We went with the "gold, primary select" option.  What this means is that we have to have a primary physician on record where we start when we have a problem other than an emergency.  I am okay with that, since I currently view my primary physician through that lens, anyway.  I did a quick physician locator check, and ours was fortunately in the ACA database, so no change there--I selected her.

Pro:  There is never a co-pay when I visit our primary.
Con:  I have to list a primary.

Premiums for the "primary select" plan were significantly less than the open plans (10% to 20 % less, as I recall).

Cost:  We do not qualify for subsidies.  That said, our monthly premium will go up by about $200 to around $850.  

However, we will now have dental insurance for the first time in about ten years, and that is huge for us in NYS.  The dental plan costs an additional $22 per month for both of us and is an optional add on.  It is not the best dental insurance in the world, but considering our cleanings cost about $120, cash, for each of us every six months, it makes sense.  Plus cavity fillings are included.  Cleaning and filling visits require a $48 co-pay per visit and not per service.  Financially, that makes sense for us.  Bigger things, like root canals, may or may not be covered, according the official I spoke with--they are going to figure that out over time.  Fine.

The big news, however, is our new annual deductible:  $500 for the both of us.  Repeat:  $500 for the both of us.   That represents a tremendous advantage should something really bad and really big happen--especially if things go wrong two years in a row.  Plus, we cannot get dropped; there are no lifetime limits; all emergency services are fully covered; and all preventative care is fully covered.  

As a business owner in NYS, I am very, very happy with this deal, especially with the cost controls in place.

I cannot tell you how frustrating it is to receive a 20% or 30% premium increase notice.  Every.  Single.  Year.  Like clockwork.  Man, that sucks rocks!  It gets me enraged every time--especially in those years where we have not filed a single insurance claim (most).

The way I see it, our premiums would have gone up to $850 per month anyway.  We would never be able to afford reasonable (i.e. "real") dental insurance in this state.  And our deductible amount would only go up the keep ever increasing premiums as low as possible.  A $20,000 annual deductible was sounding about right to me at the rate our increases were coming, and that would just stink.

Even with the $200 per month increase in the premiums, the additional benefits I will receive makes it totally worth it--you just have to think a little about the future, do the math, and factor in the very likely chance that I, in my mid-40s now, will need to draw on my insurance further as I age more.  Makes sense to me.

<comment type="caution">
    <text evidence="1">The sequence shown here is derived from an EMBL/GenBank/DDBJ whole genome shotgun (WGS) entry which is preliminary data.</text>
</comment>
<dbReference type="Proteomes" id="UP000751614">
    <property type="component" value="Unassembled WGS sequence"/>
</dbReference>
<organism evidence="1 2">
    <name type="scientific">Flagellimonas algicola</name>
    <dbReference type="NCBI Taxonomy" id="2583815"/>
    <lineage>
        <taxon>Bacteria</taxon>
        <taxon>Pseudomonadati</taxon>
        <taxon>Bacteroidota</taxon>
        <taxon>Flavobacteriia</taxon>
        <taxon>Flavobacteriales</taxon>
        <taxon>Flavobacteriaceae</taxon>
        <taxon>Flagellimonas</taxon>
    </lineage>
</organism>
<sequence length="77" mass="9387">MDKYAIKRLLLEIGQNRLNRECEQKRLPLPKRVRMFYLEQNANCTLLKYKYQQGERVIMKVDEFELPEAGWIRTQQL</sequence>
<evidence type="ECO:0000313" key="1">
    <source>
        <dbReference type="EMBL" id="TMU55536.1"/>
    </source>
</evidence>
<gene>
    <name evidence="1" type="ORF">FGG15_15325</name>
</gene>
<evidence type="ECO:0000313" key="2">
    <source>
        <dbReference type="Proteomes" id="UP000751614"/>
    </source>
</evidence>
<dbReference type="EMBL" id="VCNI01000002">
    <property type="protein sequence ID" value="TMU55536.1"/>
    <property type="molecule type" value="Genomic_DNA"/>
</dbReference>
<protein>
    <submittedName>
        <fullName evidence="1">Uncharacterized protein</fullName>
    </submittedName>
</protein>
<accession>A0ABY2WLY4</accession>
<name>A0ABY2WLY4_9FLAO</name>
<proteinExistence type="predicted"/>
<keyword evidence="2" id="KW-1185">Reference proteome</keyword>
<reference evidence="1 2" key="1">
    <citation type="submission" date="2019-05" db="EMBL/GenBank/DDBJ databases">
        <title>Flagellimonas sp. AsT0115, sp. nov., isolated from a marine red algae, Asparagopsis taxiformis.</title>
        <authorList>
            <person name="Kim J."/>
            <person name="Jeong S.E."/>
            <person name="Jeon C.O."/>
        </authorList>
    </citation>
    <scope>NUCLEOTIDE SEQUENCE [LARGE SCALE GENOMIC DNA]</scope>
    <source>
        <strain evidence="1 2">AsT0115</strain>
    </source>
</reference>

For comparison, I lived in Japan for about seven years as a teenager and then as an employee of the Ministry of Education (JET Program for those of you who know it).  When I was working in Japan, post college, I had to pay monthly premiums for my Japanese social insurance, and the cost (in 1995, mind you) was about 45,000 yen in Kagawa Prefecture.  That is roughly equal to $450, and I had a 30% co-pay requirement on top of that, as I recall.

When I moved to Japan as a teenager, my mother and I were pretty broke.  At that time, according to my mother, our monthly premium was about $50 for the two of us.  As she became more successful in Japan over the following decades, she paid more and more.  She never complained, however, always pointing out that she was happy to help folks in Japan who were in need the way we were.  As a kid, I found that logic to be rational and just.  It is called "helping each other out."  Most every family has its losers, I believe, but we do not leave them to die in the streets.  

I just wanted to put those numbers out there.

Finally--please note that I broke down after getting registered and went with a "navigator."  He was my insurance broker for years, so we had a working relationship.  I just had not considered reaching out to him for help since I figured we would be dropping the plan purchased through him.  I did not want to be rude.  My mistake!  After a 40-minute screen sharing session, everything was clear to me.  He really, really helped me out on that.  So thank you to the navigators.  Plus, my understanding is that he will now receive a commission, and I am happy to send some business his way.

Health Republic appears to be very financially sound at the moment, despite it being a brand new entity.  Hopefully, they will get cost controls in place rather than pure greed enhancers, and we can all work together to make this happen.  The U.S. "ME ME ME" generation sucks, and we need to rebuild teamwork into our thinking--this "every man for himself" approach may have been great for 1850 expansion (fear of starvation is a good job-finding motivator), but blows for 2013 social stability.  

We all know the deal; we all know we have to work.  So let us make America a better place to work.  That will require a certain amount of cooperative social engineering, but if you think that is not already happening, you are a fool.

I am all for success and reward, but when some folks are getting paid more than $2 billion per year while 1 in 7 is on food stamps, well, there is no balance to our society, and we the people must fix that.  The ACA, from my perch, is a necessary first step forward.